While many things bind us together as humans, time is one of the strongest. No matter what time zone you live and work in, we all only have 24 hours a day. With our few short years on earth, we all want to do something worthy of our time. We want to make a difference; leave an impact; change the world.
So as you decide how to invest your precious days, months, and years, here are some time-related idioms to help fuel your English communication:
Better late than never… – It’s better to do something or arrive after the expected time than to not do it or not arrive at all
Speaker 1: “Are we still going to try to go to that party tonight? It started 30 minutes ago…”
Speaker 2: “Better late than never…”
Time is money… – Time is a valuable resource, therefore it’s better to do things as quickly as possible.
You better get to work. Time is money you know.
That ship has sailed – It’s used in reference to an opportunity that has passed or a situation that can no longer be changed
Speaker 1: “Can’t you still apply for the scholarship?”
Speaker 2: “That ship has sailed…”
Miss the boat… – It’s too late. (similar to “that ship has sailed” but can also be used prior to it being too late)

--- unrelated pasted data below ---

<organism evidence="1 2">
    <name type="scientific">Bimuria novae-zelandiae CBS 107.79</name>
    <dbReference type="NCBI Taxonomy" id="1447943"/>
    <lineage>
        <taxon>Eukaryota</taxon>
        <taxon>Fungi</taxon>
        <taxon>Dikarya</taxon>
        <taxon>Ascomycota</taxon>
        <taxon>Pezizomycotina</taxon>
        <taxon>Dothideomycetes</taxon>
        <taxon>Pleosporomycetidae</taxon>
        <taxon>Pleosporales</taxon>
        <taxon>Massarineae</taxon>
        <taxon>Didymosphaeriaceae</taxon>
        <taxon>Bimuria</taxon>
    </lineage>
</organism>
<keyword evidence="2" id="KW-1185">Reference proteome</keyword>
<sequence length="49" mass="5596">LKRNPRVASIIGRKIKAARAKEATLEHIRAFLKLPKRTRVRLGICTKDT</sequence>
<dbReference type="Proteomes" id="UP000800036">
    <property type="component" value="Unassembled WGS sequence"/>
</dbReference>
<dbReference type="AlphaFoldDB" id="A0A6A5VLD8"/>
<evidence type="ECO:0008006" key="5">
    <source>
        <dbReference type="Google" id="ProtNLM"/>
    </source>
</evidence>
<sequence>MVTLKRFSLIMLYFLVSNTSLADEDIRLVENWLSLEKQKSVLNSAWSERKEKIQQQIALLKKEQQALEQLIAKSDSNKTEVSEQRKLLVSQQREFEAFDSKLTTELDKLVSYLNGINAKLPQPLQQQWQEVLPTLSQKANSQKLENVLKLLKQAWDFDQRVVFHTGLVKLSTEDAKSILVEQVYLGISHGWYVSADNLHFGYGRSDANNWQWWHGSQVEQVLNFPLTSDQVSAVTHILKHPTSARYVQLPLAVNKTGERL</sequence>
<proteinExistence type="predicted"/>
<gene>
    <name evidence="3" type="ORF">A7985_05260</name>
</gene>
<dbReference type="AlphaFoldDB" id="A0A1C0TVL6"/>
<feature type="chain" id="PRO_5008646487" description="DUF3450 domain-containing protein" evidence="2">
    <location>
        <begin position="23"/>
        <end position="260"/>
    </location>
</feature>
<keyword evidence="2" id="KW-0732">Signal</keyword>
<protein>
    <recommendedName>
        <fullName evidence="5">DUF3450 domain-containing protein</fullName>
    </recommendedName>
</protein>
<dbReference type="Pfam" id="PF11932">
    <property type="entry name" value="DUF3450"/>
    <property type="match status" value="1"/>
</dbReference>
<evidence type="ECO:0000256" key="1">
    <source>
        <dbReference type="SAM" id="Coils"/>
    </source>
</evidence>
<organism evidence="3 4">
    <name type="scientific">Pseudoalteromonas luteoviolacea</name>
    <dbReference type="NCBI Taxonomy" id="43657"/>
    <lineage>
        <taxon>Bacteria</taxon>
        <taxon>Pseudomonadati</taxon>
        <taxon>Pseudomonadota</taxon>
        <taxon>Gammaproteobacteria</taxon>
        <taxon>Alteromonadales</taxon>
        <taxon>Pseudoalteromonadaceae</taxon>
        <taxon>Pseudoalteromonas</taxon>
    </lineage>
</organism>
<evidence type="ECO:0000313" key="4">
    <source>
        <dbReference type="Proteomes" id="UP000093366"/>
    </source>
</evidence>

Oh I need to remember to apply for that scholarship today. I don’t want to miss the boat.
Run like the wind – To run or move quickly (often because a deadline is approaching)
The office closes in 5 minutes! Run like the wind!
Bite the bullet and… – To do something difficult or unpleasant that one has been putting off or hesitating over
This weekend I think I will finally bite the bullet and clean my balcony. It’s a mess.
Call it a day… – To decide or agree to stop doing something
Well, I’m getting tired. Shall we call it a day?
Time flies when you’re having fun – You don’t know how long something lasts when it’s fun (sometimes used sarcastically as well when something isn’t really fun)
Speaker 1: “Wow. It’s already 5 o’clock?”
Speaker 2: “Yep. Time flies when you’re having fun.”